Why the Field Service Sector Needs the Gig Economy

Apr 08, 2020 • FeaturesGig EconomyVideofield servicefield service managementfield service softwarelocalzBlended Workforce

In the first part of our series run in partnership with Localz exploring how field service companies can hardness the 'grown-up gig economy' we outline why the field service sector needs to embrace the gig economy...


 

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The growing pool of field service gig workers

The pressure on field service companies is perhaps greater than it ever has been. As we, as a society embrace an everything now culture, where on-demand is the new norm, time has become perhaps the single greatest commodity of all.

Companies like Deliveroo, Uber and Amazon have changed the benchmark when it comes to what is possible - both in terms of operational efficiency and customer convenience. This has led to a surge in customer expectations.

We now demand the services we use are intuitive, convenient and affordable. 

And while this was a phenomena that emerged within the Business to Consumer (B2C) world, it is one that has seeped into the Business to Business (B2B) realm as well as lines between the two continually become blurred.

The reality of course, that field service is a complex beast with many, many moving parts. It is obviously, harder to get a skilled engineer to a job than it is to get a taxi driver. There are simply less of them available, especially if you only have the limited pool of your own internal resources. Yet, the customer cares little for the reasons why you cannot meet their demands.Only that you can’t.

It is of course, an unfair expectation, some may even go as far as to call it unrealistic even, but in the world of the experience economy, where service standards and rapid responses are becoming increasingly linked with our top-line revenue streams, it is one that we as service providers have to face up to. It is one we have to adapt to. What makes this more challenging is the simultaneous increase in internal expectations of field service delivery.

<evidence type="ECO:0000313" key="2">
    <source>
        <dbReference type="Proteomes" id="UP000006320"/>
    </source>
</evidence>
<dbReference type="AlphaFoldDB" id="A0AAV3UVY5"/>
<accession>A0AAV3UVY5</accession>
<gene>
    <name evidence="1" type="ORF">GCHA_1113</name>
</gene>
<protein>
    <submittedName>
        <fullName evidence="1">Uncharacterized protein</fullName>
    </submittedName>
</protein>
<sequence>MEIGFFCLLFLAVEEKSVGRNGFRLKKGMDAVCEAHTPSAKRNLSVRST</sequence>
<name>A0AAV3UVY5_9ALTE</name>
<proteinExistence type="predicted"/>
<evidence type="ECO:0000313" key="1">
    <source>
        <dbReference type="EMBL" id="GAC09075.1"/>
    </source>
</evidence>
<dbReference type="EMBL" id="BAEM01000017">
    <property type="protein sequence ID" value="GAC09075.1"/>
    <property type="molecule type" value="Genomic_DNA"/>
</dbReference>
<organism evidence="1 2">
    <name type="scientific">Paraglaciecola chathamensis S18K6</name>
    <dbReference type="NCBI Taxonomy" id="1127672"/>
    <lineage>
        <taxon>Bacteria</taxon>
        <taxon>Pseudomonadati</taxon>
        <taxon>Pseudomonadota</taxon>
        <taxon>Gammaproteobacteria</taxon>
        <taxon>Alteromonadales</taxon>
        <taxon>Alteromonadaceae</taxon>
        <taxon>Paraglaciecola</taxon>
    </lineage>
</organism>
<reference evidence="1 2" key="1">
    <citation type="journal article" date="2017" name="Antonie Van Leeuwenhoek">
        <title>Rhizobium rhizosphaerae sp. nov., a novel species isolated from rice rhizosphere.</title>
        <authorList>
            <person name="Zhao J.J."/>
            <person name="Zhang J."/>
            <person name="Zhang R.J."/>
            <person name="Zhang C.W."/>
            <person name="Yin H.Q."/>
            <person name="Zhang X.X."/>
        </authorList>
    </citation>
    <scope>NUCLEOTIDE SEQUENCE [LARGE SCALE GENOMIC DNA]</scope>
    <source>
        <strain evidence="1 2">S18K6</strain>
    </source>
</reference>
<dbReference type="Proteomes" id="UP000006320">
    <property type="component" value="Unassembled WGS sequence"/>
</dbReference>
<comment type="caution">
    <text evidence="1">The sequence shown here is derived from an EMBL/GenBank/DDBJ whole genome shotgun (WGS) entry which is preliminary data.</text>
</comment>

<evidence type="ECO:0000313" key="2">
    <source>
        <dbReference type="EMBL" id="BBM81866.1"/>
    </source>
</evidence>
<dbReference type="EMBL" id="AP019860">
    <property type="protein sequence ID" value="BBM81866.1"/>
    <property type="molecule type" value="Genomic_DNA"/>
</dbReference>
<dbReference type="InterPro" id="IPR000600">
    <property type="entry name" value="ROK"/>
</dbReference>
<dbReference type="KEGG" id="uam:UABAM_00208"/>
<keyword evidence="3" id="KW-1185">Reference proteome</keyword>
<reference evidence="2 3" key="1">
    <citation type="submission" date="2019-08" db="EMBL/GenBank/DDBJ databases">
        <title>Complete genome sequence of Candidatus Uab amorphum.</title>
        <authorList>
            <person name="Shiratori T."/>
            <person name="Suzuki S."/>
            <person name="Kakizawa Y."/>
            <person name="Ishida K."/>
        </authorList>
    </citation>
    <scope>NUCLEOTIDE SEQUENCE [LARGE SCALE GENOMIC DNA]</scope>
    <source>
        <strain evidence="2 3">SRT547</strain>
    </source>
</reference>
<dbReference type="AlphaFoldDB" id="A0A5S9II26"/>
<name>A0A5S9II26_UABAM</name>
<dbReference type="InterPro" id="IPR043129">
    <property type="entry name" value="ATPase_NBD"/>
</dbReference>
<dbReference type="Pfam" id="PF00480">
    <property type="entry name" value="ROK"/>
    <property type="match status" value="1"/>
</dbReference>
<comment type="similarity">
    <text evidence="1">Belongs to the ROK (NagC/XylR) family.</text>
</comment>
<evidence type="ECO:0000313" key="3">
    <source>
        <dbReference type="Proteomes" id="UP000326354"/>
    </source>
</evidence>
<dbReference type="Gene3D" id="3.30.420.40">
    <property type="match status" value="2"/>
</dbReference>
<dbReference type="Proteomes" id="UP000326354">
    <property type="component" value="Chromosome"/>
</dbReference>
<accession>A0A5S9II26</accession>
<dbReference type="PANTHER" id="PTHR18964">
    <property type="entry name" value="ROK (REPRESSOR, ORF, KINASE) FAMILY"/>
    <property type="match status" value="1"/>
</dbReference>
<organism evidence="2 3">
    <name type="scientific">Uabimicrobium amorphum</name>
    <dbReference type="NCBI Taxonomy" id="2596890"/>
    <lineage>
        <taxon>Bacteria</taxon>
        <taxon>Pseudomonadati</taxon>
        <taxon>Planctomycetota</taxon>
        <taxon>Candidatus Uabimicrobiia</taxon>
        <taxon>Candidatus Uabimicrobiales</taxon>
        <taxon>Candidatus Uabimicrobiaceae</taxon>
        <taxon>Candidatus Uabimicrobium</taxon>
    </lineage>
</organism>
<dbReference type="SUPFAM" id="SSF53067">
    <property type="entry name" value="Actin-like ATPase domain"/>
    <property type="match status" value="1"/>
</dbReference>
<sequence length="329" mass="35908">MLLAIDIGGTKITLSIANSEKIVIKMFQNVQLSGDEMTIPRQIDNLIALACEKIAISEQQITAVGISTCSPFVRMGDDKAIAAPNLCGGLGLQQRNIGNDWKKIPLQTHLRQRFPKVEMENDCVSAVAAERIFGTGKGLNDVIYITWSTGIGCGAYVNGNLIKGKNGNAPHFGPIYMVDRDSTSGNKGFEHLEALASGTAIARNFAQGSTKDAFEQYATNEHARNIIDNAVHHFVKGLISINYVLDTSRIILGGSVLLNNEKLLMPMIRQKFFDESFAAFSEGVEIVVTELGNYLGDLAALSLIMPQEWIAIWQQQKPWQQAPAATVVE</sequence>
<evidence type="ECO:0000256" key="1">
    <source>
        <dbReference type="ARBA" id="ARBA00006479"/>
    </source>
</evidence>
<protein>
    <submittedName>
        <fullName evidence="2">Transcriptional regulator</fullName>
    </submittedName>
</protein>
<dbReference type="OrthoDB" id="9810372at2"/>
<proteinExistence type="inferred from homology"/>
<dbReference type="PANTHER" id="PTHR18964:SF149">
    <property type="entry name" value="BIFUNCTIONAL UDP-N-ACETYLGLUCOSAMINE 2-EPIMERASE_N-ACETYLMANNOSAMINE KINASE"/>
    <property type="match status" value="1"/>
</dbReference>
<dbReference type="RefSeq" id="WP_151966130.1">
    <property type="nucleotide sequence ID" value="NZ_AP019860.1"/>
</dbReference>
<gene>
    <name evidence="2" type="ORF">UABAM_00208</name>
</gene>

"Beyond the headlines of millennials on bikes, there is an increasingly mature pool of experienced gig-economy workers who are ready and able to fill in the gaps in your existing field workforce..."

 

With the rise of digital transformation projects, improvements can be made across the whole service delivery cycle. Indeed, technology is undoubtedly an enabler in allowing field service organisations streamline their processes.

However, while modern field service management systems can help drive efficiencies in all manner of aspects of field service, the fact remains that field service is by its very definition an inherently people centric sector.

We have yet to be able to replace the most dexterous tool at our disposal, a pair of human hands, with industrial automation - and it is unlikely we ever will.

And so it is to the gig-economy, savvy field service companies are turning. Beyond the headlines of millennials on bikes, there is an increasingly mature pool of experienced gig-economy workers who are ready and able to fill in the gaps in your existing field workforce.

They are not a replacement for your existing team but an addition. With freelancer and internal employee working side by side in what is termed the blended workforce.

 

Would You Like to Know More? There is a Field Service News white paper on this topic available exclusively to fieldservicenews.com subscriber. Click the button below to access it now! 

Access Paper

 

 


This premium content is sponsored by: 

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Data usage note: By accessing this content you consent to the contact details submitted when you registered as a subscriber to fieldservicenews.com to be shared with the listed sponsor of this premium content who may contact you for legitimate business reasons to discuss the content of this content.


NEW! If you would prefer to access our full premium content library without having to submit data to our sponsors you can opt for a paid subscription for as little as £15/month find out more @ https://www.fieldservicenews.com/subscription-tiers